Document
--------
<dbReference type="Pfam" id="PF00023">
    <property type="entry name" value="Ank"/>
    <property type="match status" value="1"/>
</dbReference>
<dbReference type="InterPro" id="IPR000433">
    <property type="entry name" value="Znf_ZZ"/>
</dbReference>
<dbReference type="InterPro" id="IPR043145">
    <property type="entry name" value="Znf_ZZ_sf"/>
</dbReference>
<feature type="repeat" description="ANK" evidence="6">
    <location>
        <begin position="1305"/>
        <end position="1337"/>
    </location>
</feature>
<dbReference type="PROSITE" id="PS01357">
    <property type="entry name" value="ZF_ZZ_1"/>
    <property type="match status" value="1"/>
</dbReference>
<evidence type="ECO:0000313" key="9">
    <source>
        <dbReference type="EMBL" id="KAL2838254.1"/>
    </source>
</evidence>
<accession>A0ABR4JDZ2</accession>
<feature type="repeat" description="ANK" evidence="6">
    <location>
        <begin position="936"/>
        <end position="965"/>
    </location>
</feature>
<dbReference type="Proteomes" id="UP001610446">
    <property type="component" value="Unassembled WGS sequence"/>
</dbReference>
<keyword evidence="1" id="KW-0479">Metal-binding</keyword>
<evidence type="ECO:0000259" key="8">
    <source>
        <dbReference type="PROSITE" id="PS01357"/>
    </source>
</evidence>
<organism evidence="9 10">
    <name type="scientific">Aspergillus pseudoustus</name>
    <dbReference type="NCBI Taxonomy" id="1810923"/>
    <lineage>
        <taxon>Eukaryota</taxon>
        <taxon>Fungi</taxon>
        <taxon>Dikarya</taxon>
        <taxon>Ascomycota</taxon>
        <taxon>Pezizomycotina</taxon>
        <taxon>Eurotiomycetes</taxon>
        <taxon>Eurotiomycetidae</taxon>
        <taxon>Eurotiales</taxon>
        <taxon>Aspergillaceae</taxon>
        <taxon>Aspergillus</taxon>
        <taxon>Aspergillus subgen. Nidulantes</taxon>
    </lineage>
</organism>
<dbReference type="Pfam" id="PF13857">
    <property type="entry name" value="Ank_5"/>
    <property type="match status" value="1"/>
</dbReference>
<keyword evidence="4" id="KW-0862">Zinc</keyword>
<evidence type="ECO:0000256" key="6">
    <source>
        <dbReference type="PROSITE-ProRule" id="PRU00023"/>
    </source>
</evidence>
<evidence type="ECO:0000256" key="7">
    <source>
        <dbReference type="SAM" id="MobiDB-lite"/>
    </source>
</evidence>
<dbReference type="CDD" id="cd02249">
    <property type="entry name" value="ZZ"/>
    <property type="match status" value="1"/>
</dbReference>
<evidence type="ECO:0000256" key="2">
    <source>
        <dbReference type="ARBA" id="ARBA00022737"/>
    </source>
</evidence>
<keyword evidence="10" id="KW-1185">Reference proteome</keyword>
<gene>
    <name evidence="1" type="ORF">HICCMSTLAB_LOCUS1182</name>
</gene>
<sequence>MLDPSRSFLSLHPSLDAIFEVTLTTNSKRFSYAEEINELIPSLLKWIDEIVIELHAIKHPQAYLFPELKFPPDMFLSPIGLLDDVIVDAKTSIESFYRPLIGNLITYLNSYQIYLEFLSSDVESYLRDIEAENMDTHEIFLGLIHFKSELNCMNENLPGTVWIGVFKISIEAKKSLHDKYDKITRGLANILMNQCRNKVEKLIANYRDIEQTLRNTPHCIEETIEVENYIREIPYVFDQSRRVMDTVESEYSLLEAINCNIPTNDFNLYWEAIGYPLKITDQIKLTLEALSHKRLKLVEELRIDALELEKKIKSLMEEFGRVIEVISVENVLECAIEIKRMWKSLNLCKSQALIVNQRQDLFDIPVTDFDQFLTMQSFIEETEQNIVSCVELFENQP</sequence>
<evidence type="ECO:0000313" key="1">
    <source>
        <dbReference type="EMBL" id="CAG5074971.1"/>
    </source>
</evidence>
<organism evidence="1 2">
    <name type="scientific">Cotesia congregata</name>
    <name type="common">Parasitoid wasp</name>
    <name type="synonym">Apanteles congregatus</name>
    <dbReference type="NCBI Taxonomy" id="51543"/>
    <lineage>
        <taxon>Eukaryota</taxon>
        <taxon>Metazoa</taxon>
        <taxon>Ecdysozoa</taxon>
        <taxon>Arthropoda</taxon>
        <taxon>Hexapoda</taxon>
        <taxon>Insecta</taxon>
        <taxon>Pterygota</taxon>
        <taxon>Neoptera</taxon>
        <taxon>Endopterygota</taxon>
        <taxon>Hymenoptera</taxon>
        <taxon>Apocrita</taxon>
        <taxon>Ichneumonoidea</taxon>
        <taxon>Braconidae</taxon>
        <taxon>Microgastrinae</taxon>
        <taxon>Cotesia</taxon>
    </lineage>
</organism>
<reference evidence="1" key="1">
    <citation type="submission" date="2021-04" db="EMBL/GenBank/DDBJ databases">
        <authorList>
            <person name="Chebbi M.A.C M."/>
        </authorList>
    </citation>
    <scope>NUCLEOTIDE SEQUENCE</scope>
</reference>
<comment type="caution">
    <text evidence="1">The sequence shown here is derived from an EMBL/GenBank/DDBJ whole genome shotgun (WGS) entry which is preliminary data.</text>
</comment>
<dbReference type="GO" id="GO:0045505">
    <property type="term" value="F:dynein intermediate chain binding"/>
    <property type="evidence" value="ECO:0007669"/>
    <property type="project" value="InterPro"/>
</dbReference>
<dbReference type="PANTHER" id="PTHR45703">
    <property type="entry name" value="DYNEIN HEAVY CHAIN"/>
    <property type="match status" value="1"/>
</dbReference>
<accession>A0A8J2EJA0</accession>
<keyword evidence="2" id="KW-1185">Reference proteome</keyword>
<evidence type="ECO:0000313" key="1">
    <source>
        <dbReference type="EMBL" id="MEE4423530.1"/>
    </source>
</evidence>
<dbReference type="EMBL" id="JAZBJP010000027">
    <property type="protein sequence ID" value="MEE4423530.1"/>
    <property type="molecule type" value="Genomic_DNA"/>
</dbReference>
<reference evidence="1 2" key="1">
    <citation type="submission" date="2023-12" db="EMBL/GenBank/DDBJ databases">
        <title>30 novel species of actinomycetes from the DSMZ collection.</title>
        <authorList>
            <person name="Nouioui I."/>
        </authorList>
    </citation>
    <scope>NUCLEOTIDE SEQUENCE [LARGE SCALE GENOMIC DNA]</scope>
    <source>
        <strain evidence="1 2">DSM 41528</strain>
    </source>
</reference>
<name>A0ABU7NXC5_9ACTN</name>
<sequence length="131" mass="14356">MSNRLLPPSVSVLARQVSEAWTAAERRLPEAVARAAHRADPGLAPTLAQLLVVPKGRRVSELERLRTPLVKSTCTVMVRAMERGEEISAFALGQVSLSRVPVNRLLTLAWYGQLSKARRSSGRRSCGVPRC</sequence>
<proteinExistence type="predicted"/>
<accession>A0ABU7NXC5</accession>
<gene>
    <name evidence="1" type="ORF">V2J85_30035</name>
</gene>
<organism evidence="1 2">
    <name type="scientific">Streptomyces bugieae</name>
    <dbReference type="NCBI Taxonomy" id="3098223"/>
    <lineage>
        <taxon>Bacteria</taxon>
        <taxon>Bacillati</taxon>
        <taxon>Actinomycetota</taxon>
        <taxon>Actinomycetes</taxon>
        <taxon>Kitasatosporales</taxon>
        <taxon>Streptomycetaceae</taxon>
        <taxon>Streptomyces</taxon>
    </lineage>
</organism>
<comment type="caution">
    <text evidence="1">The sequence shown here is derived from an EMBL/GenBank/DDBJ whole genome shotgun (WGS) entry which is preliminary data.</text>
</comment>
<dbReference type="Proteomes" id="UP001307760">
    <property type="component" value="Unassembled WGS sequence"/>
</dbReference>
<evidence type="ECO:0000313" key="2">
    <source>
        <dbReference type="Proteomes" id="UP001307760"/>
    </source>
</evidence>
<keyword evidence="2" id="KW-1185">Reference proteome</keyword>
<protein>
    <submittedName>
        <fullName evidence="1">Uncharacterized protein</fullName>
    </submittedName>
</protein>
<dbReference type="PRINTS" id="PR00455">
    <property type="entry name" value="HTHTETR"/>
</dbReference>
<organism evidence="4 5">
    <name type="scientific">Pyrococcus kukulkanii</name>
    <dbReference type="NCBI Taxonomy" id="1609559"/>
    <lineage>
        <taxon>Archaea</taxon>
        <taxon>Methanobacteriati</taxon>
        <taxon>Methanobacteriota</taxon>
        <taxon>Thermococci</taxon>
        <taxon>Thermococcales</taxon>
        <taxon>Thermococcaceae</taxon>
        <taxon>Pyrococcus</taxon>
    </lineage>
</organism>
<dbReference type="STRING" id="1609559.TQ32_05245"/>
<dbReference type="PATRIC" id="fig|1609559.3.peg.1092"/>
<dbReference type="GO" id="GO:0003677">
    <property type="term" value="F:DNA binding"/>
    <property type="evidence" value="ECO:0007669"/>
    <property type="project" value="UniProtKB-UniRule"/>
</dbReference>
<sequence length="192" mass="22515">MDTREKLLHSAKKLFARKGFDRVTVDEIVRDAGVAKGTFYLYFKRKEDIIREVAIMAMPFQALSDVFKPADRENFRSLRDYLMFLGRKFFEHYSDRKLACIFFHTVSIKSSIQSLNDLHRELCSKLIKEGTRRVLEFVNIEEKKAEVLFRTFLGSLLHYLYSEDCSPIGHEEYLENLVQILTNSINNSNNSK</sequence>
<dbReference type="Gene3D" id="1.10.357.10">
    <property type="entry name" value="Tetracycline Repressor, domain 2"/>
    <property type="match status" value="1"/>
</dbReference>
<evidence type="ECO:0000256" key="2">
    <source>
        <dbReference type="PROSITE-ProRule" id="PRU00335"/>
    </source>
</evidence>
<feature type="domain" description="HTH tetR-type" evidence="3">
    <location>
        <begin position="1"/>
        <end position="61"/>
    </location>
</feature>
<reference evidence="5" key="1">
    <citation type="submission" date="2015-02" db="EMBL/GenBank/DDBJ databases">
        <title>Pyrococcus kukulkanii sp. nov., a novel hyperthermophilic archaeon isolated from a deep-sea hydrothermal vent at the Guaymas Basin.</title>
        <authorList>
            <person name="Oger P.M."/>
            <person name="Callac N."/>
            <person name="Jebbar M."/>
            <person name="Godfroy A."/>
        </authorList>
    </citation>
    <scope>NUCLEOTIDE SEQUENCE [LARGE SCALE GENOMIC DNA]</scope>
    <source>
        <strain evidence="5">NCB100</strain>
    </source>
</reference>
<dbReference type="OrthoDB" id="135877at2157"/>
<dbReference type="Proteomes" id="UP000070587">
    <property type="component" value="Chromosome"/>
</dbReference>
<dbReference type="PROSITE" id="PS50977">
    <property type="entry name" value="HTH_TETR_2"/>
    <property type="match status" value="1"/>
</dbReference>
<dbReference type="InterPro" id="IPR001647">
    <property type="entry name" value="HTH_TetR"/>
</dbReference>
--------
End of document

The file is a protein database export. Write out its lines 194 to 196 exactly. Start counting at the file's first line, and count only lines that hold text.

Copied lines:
    </submittedName>
</protein>
<dbReference type="PRINTS" id="PR00455">